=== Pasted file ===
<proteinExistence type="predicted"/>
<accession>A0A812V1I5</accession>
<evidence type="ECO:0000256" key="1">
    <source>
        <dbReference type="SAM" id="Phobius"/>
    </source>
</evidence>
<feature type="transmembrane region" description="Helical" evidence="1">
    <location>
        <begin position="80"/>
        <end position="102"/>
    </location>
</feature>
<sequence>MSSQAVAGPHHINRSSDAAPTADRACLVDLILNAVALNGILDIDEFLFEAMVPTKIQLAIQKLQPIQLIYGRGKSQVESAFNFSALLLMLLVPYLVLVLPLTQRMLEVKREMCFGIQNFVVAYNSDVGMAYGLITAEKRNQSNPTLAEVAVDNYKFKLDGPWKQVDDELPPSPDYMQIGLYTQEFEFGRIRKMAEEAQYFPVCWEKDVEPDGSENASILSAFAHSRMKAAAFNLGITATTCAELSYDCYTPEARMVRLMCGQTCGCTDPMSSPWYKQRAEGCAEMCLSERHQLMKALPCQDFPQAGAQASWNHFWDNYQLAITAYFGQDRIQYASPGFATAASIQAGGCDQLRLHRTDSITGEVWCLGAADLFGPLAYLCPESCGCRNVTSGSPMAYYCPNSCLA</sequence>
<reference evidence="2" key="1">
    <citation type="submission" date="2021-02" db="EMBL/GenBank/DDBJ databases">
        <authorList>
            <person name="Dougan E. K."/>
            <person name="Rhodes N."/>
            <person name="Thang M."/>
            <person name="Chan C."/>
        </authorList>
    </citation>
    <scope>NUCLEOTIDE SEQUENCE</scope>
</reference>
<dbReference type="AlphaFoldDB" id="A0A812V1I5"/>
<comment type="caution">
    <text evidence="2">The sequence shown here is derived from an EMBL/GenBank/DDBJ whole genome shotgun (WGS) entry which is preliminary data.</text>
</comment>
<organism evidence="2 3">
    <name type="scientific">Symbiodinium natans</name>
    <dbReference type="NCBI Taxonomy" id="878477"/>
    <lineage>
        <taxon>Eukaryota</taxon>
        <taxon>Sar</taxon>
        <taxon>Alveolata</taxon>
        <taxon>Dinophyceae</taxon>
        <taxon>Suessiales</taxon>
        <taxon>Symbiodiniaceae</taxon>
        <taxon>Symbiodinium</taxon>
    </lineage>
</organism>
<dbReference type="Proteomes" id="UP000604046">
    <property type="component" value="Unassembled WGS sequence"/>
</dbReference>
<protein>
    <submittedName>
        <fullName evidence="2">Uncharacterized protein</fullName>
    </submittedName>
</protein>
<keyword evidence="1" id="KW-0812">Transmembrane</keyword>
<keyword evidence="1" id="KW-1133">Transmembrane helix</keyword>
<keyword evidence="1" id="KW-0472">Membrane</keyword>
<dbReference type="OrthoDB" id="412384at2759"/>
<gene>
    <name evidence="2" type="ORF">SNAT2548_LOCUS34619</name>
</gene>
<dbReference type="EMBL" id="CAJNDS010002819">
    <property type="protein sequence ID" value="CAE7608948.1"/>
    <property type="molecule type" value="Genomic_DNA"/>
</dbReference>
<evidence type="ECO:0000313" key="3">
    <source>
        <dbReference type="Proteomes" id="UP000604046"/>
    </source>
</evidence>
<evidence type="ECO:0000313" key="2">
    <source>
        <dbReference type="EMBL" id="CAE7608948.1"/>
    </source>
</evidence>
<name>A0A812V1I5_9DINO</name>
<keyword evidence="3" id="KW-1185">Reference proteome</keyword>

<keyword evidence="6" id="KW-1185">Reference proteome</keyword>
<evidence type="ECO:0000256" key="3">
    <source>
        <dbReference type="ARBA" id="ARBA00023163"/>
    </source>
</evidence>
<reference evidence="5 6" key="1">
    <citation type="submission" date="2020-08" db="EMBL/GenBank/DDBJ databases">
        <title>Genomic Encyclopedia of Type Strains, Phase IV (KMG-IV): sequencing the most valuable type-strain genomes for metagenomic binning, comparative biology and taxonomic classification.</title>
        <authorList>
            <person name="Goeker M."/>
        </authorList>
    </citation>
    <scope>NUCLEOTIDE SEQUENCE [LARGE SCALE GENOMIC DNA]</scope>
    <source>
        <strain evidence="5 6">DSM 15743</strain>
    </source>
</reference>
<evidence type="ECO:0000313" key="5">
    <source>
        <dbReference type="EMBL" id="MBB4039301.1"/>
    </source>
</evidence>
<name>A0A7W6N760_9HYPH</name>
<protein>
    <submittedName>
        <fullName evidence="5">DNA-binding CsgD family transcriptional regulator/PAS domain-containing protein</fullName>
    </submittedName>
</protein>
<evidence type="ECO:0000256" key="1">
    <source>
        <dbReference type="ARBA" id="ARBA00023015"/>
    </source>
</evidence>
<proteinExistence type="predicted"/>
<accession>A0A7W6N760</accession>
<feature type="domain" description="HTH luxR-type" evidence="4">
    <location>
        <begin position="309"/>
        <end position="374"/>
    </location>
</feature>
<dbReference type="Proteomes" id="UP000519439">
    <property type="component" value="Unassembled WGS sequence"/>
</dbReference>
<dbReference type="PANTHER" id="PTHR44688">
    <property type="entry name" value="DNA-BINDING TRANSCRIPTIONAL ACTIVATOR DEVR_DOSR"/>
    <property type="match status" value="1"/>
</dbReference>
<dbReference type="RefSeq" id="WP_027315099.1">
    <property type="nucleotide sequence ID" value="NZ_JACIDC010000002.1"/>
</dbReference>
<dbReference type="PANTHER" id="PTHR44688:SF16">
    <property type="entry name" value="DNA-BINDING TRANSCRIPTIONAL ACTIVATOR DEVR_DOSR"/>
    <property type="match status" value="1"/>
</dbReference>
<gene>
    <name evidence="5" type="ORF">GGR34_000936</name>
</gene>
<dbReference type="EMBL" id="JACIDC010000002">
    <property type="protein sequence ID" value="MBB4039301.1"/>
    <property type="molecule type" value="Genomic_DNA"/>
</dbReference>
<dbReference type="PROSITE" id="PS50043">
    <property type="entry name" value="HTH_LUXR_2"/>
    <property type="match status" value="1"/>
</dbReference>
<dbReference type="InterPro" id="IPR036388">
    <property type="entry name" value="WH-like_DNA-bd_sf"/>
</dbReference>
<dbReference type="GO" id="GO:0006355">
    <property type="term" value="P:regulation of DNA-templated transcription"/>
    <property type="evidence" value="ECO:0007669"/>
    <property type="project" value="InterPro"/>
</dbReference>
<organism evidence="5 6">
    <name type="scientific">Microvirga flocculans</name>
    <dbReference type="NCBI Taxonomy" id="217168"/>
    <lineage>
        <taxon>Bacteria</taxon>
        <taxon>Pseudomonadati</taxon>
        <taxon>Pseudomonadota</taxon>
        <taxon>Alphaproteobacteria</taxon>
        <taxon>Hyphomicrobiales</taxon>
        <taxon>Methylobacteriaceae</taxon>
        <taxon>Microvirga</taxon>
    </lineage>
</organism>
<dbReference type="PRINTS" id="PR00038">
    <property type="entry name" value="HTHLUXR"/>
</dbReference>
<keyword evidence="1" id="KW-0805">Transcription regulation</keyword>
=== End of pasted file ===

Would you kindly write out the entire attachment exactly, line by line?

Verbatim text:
<proteinExistence type="predicted"/>
<accession>A0A812V1I5</accession>
<evidence type="ECO:0000256" key="1">
    <source>
        <dbReference type="SAM" id="Phobius"/>
    </source>
</evidence>
<feature type="transmembrane region" description="Helical" evidence="1">
    <location>
        <begin position="80"/>
        <end position="102"/>
    </location>
</feature>
<sequence>MSSQAVAGPHHINRSSDAAPTADRACLVDLILNAVALNGILDIDEFLFEAMVPTKIQLAIQKLQPIQLIYGRGKSQVESAFNFSALLLMLLVPYLVLVLPLTQRMLEVKREMCFGIQNFVVAYNSDVGMAYGLITAEKRNQSNPTLAEVAVDNYKFKLDGPWKQVDDELPPSPDYMQIGLYTQEFEFGRIRKMAEEAQYFPVCWEKDVEPDGSENASILSAFAHSRMKAAAFNLGITATTCAELSYDCYTPEARMVRLMCGQTCGCTDPMSSPWYKQRAEGCAEMCLSERHQLMKALPCQDFPQAGAQASWNHFWDNYQLAITAYFGQDRIQYASPGFATAASIQAGGCDQLRLHRTDSITGEVWCLGAADLFGPLAYLCPESCGCRNVTSGSPMAYYCPNSCLA</sequence>
<reference evidence="2" key="1">
    <citation type="submission" date="2021-02" db="EMBL/GenBank/DDBJ databases">
        <authorList>
            <person name="Dougan E. K."/>
            <person name="Rhodes N."/>
            <person name="Thang M."/>
            <person name="Chan C."/>
        </authorList>
    </citation>
    <scope>NUCLEOTIDE SEQUENCE</scope>
</reference>
<dbReference type="AlphaFoldDB" id="A0A812V1I5"/>
<comment type="caution">
    <text evidence="2">The sequence shown here is derived from an EMBL/GenBank/DDBJ whole genome shotgun (WGS) entry which is preliminary data.</text>
</comment>
<organism evidence="2 3">
    <name type="scientific">Symbiodinium natans</name>
    <dbReference type="NCBI Taxonomy" id="878477"/>
    <lineage>
        <taxon>Eukaryota</taxon>
        <taxon>Sar</taxon>
        <taxon>Alveolata</taxon>
        <taxon>Dinophyceae</taxon>
        <taxon>Suessiales</taxon>
        <taxon>Symbiodiniaceae</taxon>
        <taxon>Symbiodinium</taxon>
    </lineage>
</organism>
<dbReference type="Proteomes" id="UP000604046">
    <property type="component" value="Unassembled WGS sequence"/>
</dbReference>
<protein>
    <submittedName>
        <fullName evidence="2">Uncharacterized protein</fullName>
    </submittedName>
</protein>
<keyword evidence="1" id="KW-0812">Transmembrane</keyword>
<keyword evidence="1" id="KW-1133">Transmembrane helix</keyword>
<keyword evidence="1" id="KW-0472">Membrane</keyword>
<dbReference type="OrthoDB" id="412384at2759"/>
<gene>
    <name evidence="2" type="ORF">SNAT2548_LOCUS34619</name>
</gene>
<dbReference type="EMBL" id="CAJNDS010002819">
    <property type="protein sequence ID" value="CAE7608948.1"/>
    <property type="molecule type" value="Genomic_DNA"/>
</dbReference>
<evidence type="ECO:0000313" key="3">
    <source>
        <dbReference type="Proteomes" id="UP000604046"/>
    </source>
</evidence>
<evidence type="ECO:0000313" key="2">
    <source>
        <dbReference type="EMBL" id="CAE7608948.1"/>
    </source>
</evidence>
<name>A0A812V1I5_9DINO</name>
<keyword evidence="3" id="KW-1185">Reference proteome</keyword>

<keyword evidence="6" id="KW-1185">Reference proteome</keyword>
<evidence type="ECO:0000256" key="3">
    <source>
        <dbReference type="ARBA" id="ARBA00023163"/>
    </source>
</evidence>
<reference evidence="5 6" key="1">
    <citation type="submission" date="2020-08" db="EMBL/GenBank/DDBJ databases">
        <title>Genomic Encyclopedia of Type Strains, Phase IV (KMG-IV): sequencing the most valuable type-strain genomes for metagenomic binning, comparative biology and taxonomic classification.</title>
        <authorList>
            <person name="Goeker M."/>
        </authorList>
    </citation>
    <scope>NUCLEOTIDE SEQUENCE [LARGE SCALE GENOMIC DNA]</scope>
    <source>
        <strain evidence="5 6">DSM 15743</strain>
    </source>
</reference>
<evidence type="ECO:0000313" key="5">
    <source>
        <dbReference type="EMBL" id="MBB4039301.1"/>
    </source>
</evidence>
<name>A0A7W6N760_9HYPH</name>
<protein>
    <submittedName>
        <fullName evidence="5">DNA-binding CsgD family transcriptional regulator/PAS domain-containing protein</fullName>
    </submittedName>
</protein>
<evidence type="ECO:0000256" key="1">
    <source>
        <dbReference type="ARBA" id="ARBA00023015"/>
    </source>
</evidence>
<proteinExistence type="predicted"/>
<accession>A0A7W6N760</accession>
<feature type="domain" description="HTH luxR-type" evidence="4">
    <location>
        <begin position="309"/>
        <end position="374"/>
    </location>
</feature>
<dbReference type="Proteomes" id="UP000519439">
    <property type="component" value="Unassembled WGS sequence"/>
</dbReference>
<dbReference type="PANTHER" id="PTHR44688">
    <property type="entry name" value="DNA-BINDING TRANSCRIPTIONAL ACTIVATOR DEVR_DOSR"/>
    <property type="match status" value="1"/>
</dbReference>
<dbReference type="RefSeq" id="WP_027315099.1">
    <property type="nucleotide sequence ID" value="NZ_JACIDC010000002.1"/>
</dbReference>
<dbReference type="PANTHER" id="PTHR44688:SF16">
    <property type="entry name" value="DNA-BINDING TRANSCRIPTIONAL ACTIVATOR DEVR_DOSR"/>
    <property type="match status" value="1"/>
</dbReference>
<gene>
    <name evidence="5" type="ORF">GGR34_000936</name>
</gene>
<dbReference type="EMBL" id="JACIDC010000002">
    <property type="protein sequence ID" value="MBB4039301.1"/>
    <property type="molecule type" value="Genomic_DNA"/>
</dbReference>
<dbReference type="PROSITE" id="PS50043">
    <property type="entry name" value="HTH_LUXR_2"/>
    <property type="match status" value="1"/>
</dbReference>
<dbReference type="InterPro" id="IPR036388">
    <property type="entry name" value="WH-like_DNA-bd_sf"/>
</dbReference>
<dbReference type="GO" id="GO:0006355">
    <property type="term" value="P:regulation of DNA-templated transcription"/>
    <property type="evidence" value="ECO:0007669"/>
    <property type="project" value="InterPro"/>
</dbReference>
<organism evidence="5 6">
    <name type="scientific">Microvirga flocculans</name>
    <dbReference type="NCBI Taxonomy" id="217168"/>
    <lineage>
        <taxon>Bacteria</taxon>
        <taxon>Pseudomonadati</taxon>
        <taxon>Pseudomonadota</taxon>
        <taxon>Alphaproteobacteria</taxon>
        <taxon>Hyphomicrobiales</taxon>
        <taxon>Methylobacteriaceae</taxon>
        <taxon>Microvirga</taxon>
    </lineage>
</organism>
<dbReference type="PRINTS" id="PR00038">
    <property type="entry name" value="HTHLUXR"/>
</dbReference>
<keyword evidence="1" id="KW-0805">Transcription regulation</keyword>